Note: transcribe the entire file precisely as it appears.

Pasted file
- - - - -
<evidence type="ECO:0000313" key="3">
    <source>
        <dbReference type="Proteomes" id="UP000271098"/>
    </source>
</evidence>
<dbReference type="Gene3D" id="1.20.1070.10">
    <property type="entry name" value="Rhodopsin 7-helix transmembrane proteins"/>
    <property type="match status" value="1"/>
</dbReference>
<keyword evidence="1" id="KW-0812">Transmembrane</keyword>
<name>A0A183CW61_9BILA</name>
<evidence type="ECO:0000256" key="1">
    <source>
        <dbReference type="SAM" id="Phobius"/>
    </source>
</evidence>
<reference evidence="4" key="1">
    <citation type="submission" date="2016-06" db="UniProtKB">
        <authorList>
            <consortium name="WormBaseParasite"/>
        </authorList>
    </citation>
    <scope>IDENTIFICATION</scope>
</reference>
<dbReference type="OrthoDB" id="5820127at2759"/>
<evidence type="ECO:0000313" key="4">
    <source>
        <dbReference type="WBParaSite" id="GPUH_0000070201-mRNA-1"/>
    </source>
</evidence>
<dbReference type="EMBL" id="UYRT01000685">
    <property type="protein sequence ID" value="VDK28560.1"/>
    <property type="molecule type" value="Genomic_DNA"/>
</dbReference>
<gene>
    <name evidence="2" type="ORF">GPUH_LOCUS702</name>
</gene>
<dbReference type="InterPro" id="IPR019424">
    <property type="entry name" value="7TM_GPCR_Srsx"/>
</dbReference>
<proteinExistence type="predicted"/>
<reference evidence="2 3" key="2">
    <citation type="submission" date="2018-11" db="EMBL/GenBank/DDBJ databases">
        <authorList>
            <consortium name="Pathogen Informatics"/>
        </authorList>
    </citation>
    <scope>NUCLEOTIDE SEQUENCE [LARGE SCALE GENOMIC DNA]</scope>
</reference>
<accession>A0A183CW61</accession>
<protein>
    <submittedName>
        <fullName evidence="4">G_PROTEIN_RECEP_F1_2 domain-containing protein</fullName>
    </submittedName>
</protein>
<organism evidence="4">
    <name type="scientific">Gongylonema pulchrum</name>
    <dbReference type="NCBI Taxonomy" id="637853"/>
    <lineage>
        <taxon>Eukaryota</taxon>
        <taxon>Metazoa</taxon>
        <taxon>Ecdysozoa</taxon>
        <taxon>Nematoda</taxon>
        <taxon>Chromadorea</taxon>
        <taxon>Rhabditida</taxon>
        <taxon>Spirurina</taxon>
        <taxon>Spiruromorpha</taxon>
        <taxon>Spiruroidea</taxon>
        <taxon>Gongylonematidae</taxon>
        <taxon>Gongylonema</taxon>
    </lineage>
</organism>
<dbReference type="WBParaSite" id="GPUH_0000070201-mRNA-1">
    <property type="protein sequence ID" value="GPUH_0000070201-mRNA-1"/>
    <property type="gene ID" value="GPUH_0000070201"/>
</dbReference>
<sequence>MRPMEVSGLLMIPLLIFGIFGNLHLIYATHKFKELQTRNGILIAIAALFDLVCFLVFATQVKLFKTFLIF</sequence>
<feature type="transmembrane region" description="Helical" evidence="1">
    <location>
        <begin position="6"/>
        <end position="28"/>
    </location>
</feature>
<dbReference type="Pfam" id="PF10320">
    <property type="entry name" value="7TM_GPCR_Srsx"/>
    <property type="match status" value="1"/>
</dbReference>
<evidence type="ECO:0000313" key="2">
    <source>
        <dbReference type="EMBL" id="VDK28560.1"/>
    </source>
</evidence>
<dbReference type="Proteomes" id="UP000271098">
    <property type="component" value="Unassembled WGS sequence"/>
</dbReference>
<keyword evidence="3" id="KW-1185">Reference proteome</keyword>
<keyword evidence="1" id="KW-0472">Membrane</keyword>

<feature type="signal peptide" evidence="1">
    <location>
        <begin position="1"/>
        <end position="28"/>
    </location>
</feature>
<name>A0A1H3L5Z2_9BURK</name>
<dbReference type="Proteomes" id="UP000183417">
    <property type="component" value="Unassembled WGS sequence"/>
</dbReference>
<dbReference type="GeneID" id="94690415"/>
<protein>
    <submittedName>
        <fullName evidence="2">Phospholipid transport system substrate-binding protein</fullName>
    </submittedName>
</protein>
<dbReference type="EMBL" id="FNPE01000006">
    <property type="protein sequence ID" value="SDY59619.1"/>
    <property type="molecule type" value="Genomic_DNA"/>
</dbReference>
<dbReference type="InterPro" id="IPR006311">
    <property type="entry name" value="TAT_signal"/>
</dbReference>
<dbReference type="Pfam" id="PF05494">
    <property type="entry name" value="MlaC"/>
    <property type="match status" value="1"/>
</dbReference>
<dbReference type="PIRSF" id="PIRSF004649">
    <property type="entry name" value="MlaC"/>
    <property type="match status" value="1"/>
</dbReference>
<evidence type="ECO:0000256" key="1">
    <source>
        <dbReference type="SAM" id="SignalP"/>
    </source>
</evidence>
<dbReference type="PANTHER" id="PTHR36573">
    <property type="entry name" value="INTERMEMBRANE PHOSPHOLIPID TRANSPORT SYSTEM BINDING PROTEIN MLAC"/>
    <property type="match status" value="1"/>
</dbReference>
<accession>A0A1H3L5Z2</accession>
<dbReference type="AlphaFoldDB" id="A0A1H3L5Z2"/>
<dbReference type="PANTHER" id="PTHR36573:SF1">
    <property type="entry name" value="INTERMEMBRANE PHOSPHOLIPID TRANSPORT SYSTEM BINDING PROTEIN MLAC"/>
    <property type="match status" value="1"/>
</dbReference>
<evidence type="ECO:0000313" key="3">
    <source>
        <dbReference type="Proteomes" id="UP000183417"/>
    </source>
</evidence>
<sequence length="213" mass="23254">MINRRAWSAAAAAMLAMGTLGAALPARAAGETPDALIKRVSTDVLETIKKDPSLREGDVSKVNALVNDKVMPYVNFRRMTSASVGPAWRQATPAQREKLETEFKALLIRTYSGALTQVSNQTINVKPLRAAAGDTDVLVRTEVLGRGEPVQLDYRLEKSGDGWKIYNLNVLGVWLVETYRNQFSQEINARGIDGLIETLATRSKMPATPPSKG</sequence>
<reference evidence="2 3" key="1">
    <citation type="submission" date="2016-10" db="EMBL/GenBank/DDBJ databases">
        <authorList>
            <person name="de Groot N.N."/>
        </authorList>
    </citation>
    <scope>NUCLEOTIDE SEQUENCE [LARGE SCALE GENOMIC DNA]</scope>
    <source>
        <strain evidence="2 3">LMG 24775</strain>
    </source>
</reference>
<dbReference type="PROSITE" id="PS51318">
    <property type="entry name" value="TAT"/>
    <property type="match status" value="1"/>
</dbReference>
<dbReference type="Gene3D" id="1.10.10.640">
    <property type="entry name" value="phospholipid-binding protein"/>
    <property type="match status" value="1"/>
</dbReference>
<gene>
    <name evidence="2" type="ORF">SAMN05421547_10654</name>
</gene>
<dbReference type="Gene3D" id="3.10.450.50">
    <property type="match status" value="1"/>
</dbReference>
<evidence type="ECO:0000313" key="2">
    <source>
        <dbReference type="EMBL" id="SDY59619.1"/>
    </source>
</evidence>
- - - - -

<evidence type="ECO:0000313" key="3">
    <source>
        <dbReference type="Proteomes" id="UP000271098"/>
    </source>
</evidence>
<dbReference type="Gene3D" id="1.20.1070.10">
    <property type="entry name" value="Rhodopsin 7-helix transmembrane proteins"/>
    <property type="match status" value="1"/>
</dbReference>
<keyword evidence="1" id="KW-0812">Transmembrane</keyword>
<name>A0A183CW61_9BILA</name>
<evidence type="ECO:0000256" key="1">
    <source>
        <dbReference type="SAM" id="Phobius"/>
    </source>
</evidence>
<reference evidence="4" key="1">
    <citation type="submission" date="2016-06" db="UniProtKB">
        <authorList>
            <consortium name="WormBaseParasite"/>
        </authorList>
    </citation>
    <scope>IDENTIFICATION</scope>
</reference>
<dbReference type="OrthoDB" id="5820127at2759"/>
<evidence type="ECO:0000313" key="4">
    <source>
        <dbReference type="WBParaSite" id="GPUH_0000070201-mRNA-1"/>
    </source>
</evidence>
<dbReference type="EMBL" id="UYRT01000685">
    <property type="protein sequence ID" value="VDK28560.1"/>
    <property type="molecule type" value="Genomic_DNA"/>
</dbReference>
<gene>
    <name evidence="2" type="ORF">GPUH_LOCUS702</name>
</gene>
<dbReference type="InterPro" id="IPR019424">
    <property type="entry name" value="7TM_GPCR_Srsx"/>
</dbReference>
<proteinExistence type="predicted"/>
<reference evidence="2 3" key="2">
    <citation type="submission" date="2018-11" db="EMBL/GenBank/DDBJ databases">
        <authorList>
            <consortium name="Pathogen Informatics"/>
        </authorList>
    </citation>
    <scope>NUCLEOTIDE SEQUENCE [LARGE SCALE GENOMIC DNA]</scope>
</reference>
<accession>A0A183CW61</accession>
<protein>
    <submittedName>
        <fullName evidence="4">G_PROTEIN_RECEP_F1_2 domain-containing protein</fullName>
    </submittedName>
</protein>
<organism evidence="4">
    <name type="scientific">Gongylonema pulchrum</name>
    <dbReference type="NCBI Taxonomy" id="637853"/>
    <lineage>
        <taxon>Eukaryota</taxon>
        <taxon>Metazoa</taxon>
        <taxon>Ecdysozoa</taxon>
        <taxon>Nematoda</taxon>
        <taxon>Chromadorea</taxon>
        <taxon>Rhabditida</taxon>
        <taxon>Spirurina</taxon>
        <taxon>Spiruromorpha</taxon>
        <taxon>Spiruroidea</taxon>
        <taxon>Gongylonematidae</taxon>
        <taxon>Gongylonema</taxon>
    </lineage>
</organism>
<dbReference type="WBParaSite" id="GPUH_0000070201-mRNA-1">
    <property type="protein sequence ID" value="GPUH_0000070201-mRNA-1"/>
    <property type="gene ID" value="GPUH_0000070201"/>
</dbReference>
<sequence>MRPMEVSGLLMIPLLIFGIFGNLHLIYATHKFKELQTRNGILIAIAALFDLVCFLVFATQVKLFKTFLIF</sequence>
<feature type="transmembrane region" description="Helical" evidence="1">
    <location>
        <begin position="6"/>
        <end position="28"/>
    </location>
</feature>
<dbReference type="Pfam" id="PF10320">
    <property type="entry name" value="7TM_GPCR_Srsx"/>
    <property type="match status" value="1"/>
</dbReference>
<evidence type="ECO:0000313" key="2">
    <source>
        <dbReference type="EMBL" id="VDK28560.1"/>
    </source>
</evidence>
<dbReference type="Proteomes" id="UP000271098">
    <property type="component" value="Unassembled WGS sequence"/>
</dbReference>
<keyword evidence="3" id="KW-1185">Reference proteome</keyword>
<keyword evidence="1" id="KW-0472">Membrane</keyword>

<feature type="signal peptide" evidence="1">
    <location>
        <begin position="1"/>
        <end position="28"/>
    </location>
</feature>
<name>A0A1H3L5Z2_9BURK</name>
<dbReference type="Proteomes" id="UP000183417">
    <property type="component" value="Unassembled WGS sequence"/>
</dbReference>
<dbReference type="GeneID" id="94690415"/>
<protein>
    <submittedName>
        <fullName evidence="2">Phospholipid transport system substrate-binding protein</fullName>
    </submittedName>
</protein>
<dbReference type="EMBL" id="FNPE01000006">
    <property type="protein sequence ID" value="SDY59619.1"/>
    <property type="molecule type" value="Genomic_DNA"/>
</dbReference>
<dbReference type="InterPro" id="IPR006311">
    <property type="entry name" value="TAT_signal"/>
</dbReference>
<dbReference type="Pfam" id="PF05494">
    <property type="entry name" value="MlaC"/>
    <property type="match status" value="1"/>
</dbReference>
<dbReference type="PIRSF" id="PIRSF004649">
    <property type="entry name" value="MlaC"/>
    <property type="match status" value="1"/>
</dbReference>
<evidence type="ECO:0000256" key="1">
    <source>
        <dbReference type="SAM" id="SignalP"/>
    </source>
</evidence>
<dbReference type="PANTHER" id="PTHR36573">
    <property type="entry name" value="INTERMEMBRANE PHOSPHOLIPID TRANSPORT SYSTEM BINDING PROTEIN MLAC"/>
    <property type="match status" value="1"/>
</dbReference>
<accession>A0A1H3L5Z2</accession>
<dbReference type="AlphaFoldDB" id="A0A1H3L5Z2"/>
<dbReference type="PANTHER" id="PTHR36573:SF1">
    <property type="entry name" value="INTERMEMBRANE PHOSPHOLIPID TRANSPORT SYSTEM BINDING PROTEIN MLAC"/>
    <property type="match status" value="1"/>
</dbReference>
<evidence type="ECO:0000313" key="3">
    <source>
        <dbReference type="Proteomes" id="UP000183417"/>
    </source>
</evidence>
<sequence length="213" mass="23254">MINRRAWSAAAAAMLAMGTLGAALPARAAGETPDALIKRVSTDVLETIKKDPSLREGDVSKVNALVNDKVMPYVNFRRMTSASVGPAWRQATPAQREKLETEFKALLIRTYSGALTQVSNQTINVKPLRAAAGDTDVLVRTEVLGRGEPVQLDYRLEKSGDGWKIYNLNVLGVWLVETYRNQFSQEINARGIDGLIETLATRSKMPATPPSKG</sequence>
<reference evidence="2 3" key="1">
    <citation type="submission" date="2016-10" db="EMBL/GenBank/DDBJ databases">
        <authorList>
            <person name="de Groot N.N."/>
        </authorList>
    </citation>
    <scope>NUCLEOTIDE SEQUENCE [LARGE SCALE GENOMIC DNA]</scope>
    <source>
        <strain evidence="2 3">LMG 24775</strain>
    </source>
</reference>
<dbReference type="PROSITE" id="PS51318">
    <property type="entry name" value="TAT"/>
    <property type="match status" value="1"/>
</dbReference>
<dbReference type="Gene3D" id="1.10.10.640">
    <property type="entry name" value="phospholipid-binding protein"/>
    <property type="match status" value="1"/>
</dbReference>
<gene>
    <name evidence="2" type="ORF">SAMN05421547_10654</name>
</gene>
<dbReference type="Gene3D" id="3.10.450.50">
    <property type="match status" value="1"/>
</dbReference>
<evidence type="ECO:0000313" key="2">
    <source>
        <dbReference type="EMBL" id="SDY59619.1"/>
    </source>
</evidence>